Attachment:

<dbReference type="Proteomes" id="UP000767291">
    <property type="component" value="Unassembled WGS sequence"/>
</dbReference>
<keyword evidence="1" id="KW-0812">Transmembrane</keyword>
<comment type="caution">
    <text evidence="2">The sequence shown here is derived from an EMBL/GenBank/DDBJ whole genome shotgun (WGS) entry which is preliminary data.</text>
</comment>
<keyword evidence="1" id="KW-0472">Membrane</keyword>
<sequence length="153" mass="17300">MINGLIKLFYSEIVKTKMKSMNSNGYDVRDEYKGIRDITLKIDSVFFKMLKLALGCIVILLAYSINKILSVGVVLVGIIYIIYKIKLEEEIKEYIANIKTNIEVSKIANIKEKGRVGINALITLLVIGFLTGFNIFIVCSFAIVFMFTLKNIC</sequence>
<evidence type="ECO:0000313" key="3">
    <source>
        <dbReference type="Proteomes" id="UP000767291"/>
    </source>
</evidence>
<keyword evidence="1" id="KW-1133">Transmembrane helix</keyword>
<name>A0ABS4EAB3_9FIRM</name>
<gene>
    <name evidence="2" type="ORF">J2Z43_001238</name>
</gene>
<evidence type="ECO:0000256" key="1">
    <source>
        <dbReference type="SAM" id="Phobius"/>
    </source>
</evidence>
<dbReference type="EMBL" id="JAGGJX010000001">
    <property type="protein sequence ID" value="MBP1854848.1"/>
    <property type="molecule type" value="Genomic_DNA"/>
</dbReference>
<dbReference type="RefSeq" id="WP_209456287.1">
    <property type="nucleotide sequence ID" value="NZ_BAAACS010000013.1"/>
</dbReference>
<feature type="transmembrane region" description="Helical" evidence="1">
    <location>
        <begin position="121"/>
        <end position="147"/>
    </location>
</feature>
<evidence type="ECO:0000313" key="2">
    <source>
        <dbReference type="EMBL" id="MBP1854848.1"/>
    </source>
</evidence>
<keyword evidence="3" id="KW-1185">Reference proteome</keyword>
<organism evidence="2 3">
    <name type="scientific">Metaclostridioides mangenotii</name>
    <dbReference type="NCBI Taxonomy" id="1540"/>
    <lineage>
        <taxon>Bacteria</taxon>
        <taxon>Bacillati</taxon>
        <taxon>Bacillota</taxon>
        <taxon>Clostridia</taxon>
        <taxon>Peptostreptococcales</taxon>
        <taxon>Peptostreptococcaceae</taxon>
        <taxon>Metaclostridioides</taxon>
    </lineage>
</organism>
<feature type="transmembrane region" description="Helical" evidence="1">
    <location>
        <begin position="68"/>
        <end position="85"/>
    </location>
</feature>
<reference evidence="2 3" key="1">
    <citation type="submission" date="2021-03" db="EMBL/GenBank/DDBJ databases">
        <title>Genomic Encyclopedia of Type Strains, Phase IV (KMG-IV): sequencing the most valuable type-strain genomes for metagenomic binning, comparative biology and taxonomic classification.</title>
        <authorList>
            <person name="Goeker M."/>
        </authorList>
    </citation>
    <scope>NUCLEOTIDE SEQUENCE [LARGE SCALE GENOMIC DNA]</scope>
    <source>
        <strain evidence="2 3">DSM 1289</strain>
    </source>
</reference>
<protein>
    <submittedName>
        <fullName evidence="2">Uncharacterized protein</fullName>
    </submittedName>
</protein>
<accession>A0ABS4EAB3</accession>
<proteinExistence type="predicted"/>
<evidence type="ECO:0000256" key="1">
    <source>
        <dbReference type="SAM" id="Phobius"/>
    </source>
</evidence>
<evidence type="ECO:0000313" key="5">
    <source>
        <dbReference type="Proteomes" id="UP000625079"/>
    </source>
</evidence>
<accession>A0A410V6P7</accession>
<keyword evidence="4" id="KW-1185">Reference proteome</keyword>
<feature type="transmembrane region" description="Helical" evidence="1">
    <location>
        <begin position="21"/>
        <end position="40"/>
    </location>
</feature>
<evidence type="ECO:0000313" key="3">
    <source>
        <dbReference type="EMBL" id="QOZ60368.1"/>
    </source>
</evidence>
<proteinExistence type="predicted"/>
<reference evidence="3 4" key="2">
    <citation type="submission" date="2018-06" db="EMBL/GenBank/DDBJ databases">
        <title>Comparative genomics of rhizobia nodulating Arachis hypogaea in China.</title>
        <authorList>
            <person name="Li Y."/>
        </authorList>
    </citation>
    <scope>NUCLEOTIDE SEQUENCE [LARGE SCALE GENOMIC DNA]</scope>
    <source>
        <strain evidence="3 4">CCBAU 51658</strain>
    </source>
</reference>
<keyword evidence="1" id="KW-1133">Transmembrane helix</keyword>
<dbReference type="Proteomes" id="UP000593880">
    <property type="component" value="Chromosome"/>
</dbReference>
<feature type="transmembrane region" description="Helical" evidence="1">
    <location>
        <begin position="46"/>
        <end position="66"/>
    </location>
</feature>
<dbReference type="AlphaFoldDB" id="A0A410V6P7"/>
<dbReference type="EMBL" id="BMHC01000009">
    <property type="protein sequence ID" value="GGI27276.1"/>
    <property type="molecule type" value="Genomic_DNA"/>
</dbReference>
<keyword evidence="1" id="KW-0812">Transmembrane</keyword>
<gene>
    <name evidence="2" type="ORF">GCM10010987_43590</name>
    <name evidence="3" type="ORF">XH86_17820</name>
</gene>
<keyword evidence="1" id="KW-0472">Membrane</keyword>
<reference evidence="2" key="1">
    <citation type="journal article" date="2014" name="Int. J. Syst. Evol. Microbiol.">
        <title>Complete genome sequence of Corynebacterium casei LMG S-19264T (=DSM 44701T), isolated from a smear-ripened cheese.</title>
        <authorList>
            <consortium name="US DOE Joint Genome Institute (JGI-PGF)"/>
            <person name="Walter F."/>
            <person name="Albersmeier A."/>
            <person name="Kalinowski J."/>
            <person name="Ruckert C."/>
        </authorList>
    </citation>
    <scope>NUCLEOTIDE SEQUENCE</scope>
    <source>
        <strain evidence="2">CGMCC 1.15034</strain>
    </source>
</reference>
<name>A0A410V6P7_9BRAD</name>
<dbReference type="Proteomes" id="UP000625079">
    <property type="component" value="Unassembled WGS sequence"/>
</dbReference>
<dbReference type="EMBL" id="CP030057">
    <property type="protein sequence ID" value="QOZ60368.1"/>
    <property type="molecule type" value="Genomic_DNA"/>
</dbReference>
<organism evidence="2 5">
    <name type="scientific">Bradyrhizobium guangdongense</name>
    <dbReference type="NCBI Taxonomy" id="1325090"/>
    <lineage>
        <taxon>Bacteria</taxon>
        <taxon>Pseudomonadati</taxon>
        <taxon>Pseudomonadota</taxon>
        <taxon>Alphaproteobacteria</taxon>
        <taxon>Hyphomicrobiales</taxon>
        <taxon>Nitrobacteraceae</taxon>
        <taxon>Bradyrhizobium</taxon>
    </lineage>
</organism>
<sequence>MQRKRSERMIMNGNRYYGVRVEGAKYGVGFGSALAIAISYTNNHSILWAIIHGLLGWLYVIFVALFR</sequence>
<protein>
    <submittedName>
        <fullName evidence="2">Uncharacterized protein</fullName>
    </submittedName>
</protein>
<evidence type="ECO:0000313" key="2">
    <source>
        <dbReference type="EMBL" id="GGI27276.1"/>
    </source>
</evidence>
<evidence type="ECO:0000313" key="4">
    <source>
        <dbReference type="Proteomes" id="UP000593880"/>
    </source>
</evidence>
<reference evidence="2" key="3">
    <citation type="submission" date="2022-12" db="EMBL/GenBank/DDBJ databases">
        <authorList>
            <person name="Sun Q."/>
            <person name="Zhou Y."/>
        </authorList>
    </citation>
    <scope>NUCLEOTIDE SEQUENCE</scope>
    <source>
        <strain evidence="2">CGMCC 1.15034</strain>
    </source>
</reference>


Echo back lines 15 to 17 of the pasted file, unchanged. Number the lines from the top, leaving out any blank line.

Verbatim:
<keyword evidence="1" id="KW-1133">Transmembrane helix</keyword>
<name>A0ABS4EAB3_9FIRM</name>
<gene>